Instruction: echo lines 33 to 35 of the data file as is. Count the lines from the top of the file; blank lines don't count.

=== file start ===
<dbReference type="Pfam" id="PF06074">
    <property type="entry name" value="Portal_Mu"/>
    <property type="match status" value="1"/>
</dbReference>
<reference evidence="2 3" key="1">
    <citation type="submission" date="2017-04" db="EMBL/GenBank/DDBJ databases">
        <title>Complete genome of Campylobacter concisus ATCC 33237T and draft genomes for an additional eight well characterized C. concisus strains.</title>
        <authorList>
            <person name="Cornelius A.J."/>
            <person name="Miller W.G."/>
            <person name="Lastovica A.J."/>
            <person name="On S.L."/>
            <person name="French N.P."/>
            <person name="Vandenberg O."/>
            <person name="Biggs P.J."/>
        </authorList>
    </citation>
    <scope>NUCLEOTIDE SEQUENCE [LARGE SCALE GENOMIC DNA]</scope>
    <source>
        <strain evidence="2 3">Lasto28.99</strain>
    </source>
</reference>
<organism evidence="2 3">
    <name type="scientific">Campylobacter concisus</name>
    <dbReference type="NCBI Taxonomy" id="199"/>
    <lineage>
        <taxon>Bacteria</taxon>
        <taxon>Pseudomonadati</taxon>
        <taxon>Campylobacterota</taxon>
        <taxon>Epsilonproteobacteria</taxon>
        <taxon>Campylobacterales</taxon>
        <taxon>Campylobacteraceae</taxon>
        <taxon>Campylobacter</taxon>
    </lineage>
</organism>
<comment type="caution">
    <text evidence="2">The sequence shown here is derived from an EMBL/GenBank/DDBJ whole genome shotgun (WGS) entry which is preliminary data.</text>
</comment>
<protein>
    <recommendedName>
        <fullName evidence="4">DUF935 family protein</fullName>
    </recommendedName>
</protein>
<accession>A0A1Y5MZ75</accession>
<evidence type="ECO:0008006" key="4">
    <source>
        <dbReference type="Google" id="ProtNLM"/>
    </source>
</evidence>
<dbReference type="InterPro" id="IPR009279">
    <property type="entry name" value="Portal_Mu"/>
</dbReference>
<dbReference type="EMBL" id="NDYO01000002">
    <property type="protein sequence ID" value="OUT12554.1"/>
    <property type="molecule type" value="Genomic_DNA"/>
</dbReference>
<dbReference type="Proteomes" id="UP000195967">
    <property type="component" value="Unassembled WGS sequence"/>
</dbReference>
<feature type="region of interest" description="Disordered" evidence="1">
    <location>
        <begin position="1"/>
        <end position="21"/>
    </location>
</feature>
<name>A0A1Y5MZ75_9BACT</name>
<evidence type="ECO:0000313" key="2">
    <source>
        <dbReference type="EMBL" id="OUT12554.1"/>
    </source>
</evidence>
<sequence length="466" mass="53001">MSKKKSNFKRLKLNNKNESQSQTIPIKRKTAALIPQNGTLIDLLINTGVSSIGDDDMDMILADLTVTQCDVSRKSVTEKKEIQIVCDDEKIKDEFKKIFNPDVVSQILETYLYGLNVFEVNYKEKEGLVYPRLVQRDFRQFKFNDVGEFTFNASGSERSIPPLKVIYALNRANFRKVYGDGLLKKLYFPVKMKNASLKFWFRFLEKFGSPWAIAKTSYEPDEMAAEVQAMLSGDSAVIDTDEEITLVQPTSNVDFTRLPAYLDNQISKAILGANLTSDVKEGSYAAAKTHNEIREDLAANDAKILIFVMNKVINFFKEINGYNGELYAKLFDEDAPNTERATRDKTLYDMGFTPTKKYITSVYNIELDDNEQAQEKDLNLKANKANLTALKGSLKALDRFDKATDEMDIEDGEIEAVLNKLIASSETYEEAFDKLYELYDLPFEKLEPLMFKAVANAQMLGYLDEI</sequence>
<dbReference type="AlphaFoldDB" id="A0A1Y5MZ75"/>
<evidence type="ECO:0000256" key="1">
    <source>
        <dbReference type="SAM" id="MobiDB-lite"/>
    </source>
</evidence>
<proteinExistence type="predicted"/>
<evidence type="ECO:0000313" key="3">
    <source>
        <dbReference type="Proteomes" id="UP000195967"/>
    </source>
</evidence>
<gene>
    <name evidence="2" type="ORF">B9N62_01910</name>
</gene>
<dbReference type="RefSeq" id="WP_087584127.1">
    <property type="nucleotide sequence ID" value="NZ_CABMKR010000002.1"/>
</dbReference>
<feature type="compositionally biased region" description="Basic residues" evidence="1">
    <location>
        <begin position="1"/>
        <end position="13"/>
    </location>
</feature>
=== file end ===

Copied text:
        <taxon>Campylobacter</taxon>
    </lineage>
</organism>